|Home | About | Journals | Submit | Contact Us | Français|
Metastatic sarcomas to the heart involve the myocardium more often than the pericardium. All types of sarcomas metastasise to this organ and this occurs via the haematogenous route. Bilateral or diffuse involvement is seen in 30–35% of cases. Only in 5% of cases may endocardium or chamber cavities be involved, as was the case in our patient. The clinical signs and symptoms of metastatic cardiac neoplasms include dyspnoea, cough, chest pain, palpitations, superior vena cava syndrome, right ventricular outflow tract obstruction and pericardial effusion. Only 25 antemortem cases of metastatic osteogenic sarcoma to the heart have been diagnosed over the past 50 years.
A 38-year-old man presented with a history of osteosarcoma in the left femur 5 years prior to his recent admission. Four courses of chemotherapy had been carried out over a period of 3 years. However, on account of the poor response to therapy resulting in local recurrence, he underwent left hip disarticulation 2 years before his recent admission.
The patient had no further complaints until 5 months before his referral to us when he developed diffuse ischaemic lesions in his right leg due to popliteal artery obstruction. Both transthoracic and transesophageal echocardiographic studies were done in order to determine the precise source of his emboli, with the following findings: both ventricles had normal size and function, trivial mitral and tricuspid valves regurgitation, and normal pulmonary artery pressure. Also, a large lobulated and highly mobile mass (3.5×2.1 cm) was seen in the left atrium, which originated from the lower left pulmonary vein (figures 1 and and2,2, online supplementary movie 1).
Spiral CT scan of the thorax (with and without contrast) showed evidence of a soft tissue density mass at the left atrium with extension towards the left ventricle as well as defects at the pulmonary veins, particularly at the left inferior pulmonary vein (figures 3 and and44).
Multiple abnormal soft tissue density masses were noted at the basal segments of both lungs. The largest one was about 55 mm at left lower lobe, with foci of calcification and ossification. Also, a pulmonary nodule up to 3 mm was seen at the apical segment of the right lower lung, which was suggestive of metastasis (figure 5).
After a month, the patient developed right-sided hemiparesis with features indicative of ischaemic lesions in the brain CT scan.
Eventually, he underwent open heart surgery in light of the fact that the left atrial mass could result in more embolic episodes in the arterial system.
A large and fragile cauliflower-shaped creamy mass, measuring 5×4×2 cm, was excised from the left atrium and was sent to our pathology department for histopathological evaluation. The morphological findings revealed a pleomorphic round cell sarcoma with foci of haemorrhage and necrosis, consistent with metastatic osteosarcoma (figure 6).
The postoperative course was unremarkable, and the patient was discharged from the hospital in good clinical condition and was instructed to seek further medical follow-up.
Metastatic sarcomas to the heart are more likely to involve the myocardium than the pericardium. All types of sarcomas are known to metastasise to the heart and evidently this occurs via the haematogenous route. The right side of the heart is affected in 20–30% of cases, the left side in 10–33%, and bilateral or diffuse involvement is seen in 30–35% of cases. Only in 5% of cases are the endocardium or chamber cavities involved, as was the case in our patient. Another extremely uncommon feature that was noted in our patient was its occurrence as an isolated lesion.1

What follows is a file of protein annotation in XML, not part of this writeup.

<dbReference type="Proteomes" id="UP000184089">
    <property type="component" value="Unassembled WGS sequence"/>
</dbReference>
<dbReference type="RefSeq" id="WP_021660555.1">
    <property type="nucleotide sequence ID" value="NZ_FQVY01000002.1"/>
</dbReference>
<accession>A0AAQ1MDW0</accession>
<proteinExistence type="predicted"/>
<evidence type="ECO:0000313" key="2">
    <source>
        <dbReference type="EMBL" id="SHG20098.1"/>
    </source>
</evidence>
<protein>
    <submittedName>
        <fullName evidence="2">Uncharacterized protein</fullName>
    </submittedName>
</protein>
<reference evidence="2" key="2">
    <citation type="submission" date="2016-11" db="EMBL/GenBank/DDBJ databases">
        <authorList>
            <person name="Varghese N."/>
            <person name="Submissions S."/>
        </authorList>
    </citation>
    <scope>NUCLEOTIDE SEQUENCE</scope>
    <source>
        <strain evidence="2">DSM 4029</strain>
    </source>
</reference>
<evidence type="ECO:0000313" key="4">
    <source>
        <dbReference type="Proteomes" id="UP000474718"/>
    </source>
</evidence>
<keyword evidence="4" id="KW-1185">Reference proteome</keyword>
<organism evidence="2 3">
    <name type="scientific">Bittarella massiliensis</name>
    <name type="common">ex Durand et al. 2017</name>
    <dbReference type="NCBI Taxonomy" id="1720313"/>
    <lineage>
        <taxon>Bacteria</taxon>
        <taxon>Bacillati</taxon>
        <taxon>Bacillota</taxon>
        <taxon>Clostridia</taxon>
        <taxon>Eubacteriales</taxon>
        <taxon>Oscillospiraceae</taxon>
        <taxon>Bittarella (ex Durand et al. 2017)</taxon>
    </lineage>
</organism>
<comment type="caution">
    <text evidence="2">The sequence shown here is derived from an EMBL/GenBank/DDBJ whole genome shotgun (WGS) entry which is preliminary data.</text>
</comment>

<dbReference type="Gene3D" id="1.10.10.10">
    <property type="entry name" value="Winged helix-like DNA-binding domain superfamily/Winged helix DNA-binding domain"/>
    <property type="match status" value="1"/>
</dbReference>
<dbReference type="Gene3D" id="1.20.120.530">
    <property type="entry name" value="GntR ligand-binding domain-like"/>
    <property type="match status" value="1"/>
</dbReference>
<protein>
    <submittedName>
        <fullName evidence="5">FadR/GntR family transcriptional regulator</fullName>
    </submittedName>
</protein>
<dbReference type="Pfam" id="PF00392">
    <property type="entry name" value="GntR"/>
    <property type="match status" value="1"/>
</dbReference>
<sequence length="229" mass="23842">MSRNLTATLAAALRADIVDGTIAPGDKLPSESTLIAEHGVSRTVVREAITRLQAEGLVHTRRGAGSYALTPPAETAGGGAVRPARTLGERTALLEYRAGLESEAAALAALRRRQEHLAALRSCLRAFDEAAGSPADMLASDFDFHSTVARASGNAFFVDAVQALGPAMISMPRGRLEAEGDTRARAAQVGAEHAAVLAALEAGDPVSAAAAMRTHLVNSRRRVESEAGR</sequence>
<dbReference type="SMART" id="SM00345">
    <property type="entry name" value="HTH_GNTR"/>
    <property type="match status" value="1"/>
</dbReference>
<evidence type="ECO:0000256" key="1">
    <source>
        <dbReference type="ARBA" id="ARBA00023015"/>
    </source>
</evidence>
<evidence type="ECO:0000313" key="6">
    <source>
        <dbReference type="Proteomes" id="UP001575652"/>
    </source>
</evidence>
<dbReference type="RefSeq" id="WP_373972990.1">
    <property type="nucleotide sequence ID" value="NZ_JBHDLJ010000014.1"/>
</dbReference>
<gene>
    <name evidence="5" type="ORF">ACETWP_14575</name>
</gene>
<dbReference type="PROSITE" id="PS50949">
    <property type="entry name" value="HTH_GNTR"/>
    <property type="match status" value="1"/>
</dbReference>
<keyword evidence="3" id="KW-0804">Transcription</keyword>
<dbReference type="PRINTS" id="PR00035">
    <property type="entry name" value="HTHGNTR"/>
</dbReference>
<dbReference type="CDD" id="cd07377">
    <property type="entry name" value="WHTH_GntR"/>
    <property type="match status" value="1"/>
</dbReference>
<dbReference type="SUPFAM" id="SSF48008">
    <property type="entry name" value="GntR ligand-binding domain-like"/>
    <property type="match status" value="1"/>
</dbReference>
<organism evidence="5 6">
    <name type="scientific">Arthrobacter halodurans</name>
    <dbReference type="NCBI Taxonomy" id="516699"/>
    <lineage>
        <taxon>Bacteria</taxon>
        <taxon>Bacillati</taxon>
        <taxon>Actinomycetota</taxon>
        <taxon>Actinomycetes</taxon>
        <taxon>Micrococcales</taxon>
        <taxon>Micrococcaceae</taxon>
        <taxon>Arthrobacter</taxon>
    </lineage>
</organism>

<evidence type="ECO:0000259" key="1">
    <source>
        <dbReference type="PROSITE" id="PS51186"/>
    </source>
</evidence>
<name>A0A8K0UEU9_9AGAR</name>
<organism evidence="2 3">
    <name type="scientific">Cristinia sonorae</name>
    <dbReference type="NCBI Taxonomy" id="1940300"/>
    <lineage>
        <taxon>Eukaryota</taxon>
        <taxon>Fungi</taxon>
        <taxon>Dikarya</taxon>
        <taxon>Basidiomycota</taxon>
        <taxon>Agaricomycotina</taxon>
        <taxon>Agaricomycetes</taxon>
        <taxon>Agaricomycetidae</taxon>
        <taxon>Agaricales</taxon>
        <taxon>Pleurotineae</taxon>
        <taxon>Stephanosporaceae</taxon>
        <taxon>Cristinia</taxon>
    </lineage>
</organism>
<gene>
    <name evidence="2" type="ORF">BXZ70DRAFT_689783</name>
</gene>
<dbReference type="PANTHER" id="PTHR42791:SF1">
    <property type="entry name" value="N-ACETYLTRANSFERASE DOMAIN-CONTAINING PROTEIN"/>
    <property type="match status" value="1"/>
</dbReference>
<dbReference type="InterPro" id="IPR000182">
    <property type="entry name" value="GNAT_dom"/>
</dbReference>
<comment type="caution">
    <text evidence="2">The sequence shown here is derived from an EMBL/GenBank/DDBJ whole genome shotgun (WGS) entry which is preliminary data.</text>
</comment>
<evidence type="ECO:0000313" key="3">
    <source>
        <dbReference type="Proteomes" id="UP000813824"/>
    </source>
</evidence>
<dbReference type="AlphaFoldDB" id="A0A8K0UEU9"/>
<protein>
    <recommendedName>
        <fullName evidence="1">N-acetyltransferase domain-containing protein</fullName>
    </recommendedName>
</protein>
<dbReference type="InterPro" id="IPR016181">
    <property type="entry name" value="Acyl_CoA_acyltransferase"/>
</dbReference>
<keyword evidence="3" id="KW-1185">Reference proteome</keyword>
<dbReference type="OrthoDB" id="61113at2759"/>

The clinical signs and symptoms of metastatic cardiac neoplasms include dyspnoea, cough, chest pain, palpitations, superior vena cava syndrome, right ventricular outflow tract obstruction and pericardial effusion.2 Only 25 antemortem cases of metastatic osteogenic sarcoma to the heart have been diagnosed over the past 50 years, whereas a prevalence as high as 20% is noted at autopsy.3
Among patients who suffer from primary or secondary malignancies to the heart, osteogenic sarcoma is unique, inasmuch as it may contain radiographically visible neoplastic bone. It is worth reiterating that it is usually large in size, and often intracavitary in location.4 In a rare instance, this tumour was found to be lodged in the pulmonary artery, and in spite of the fact that the patient lacked any symptoms, repeated surgical operations had to be carried out for its removal.5
Contributors: MM: Professor of cardiology in echocardiography department of Shahid Rajaei Heart Center, the corresponding author of this paper and responsible for integrity of whole work. KM: Assistant professor of pathology and responsible for interpretation of histological samples. NG: Associate professor of cardiac surgery in Shahid Rajaei Heart Center, in charge of the operation team on the patient, and obtaining samples for our pathologist. AT and BB: Fellows of cardiology, responsible for gathering data, drafting and revising the manuscript.
Competing interests: None.
Patient consent: Obtained.
Ethics approval: The ethics committee of Rajayee Heart Center.
Provenance and peer review: Not commissioned; internally peer reviewed.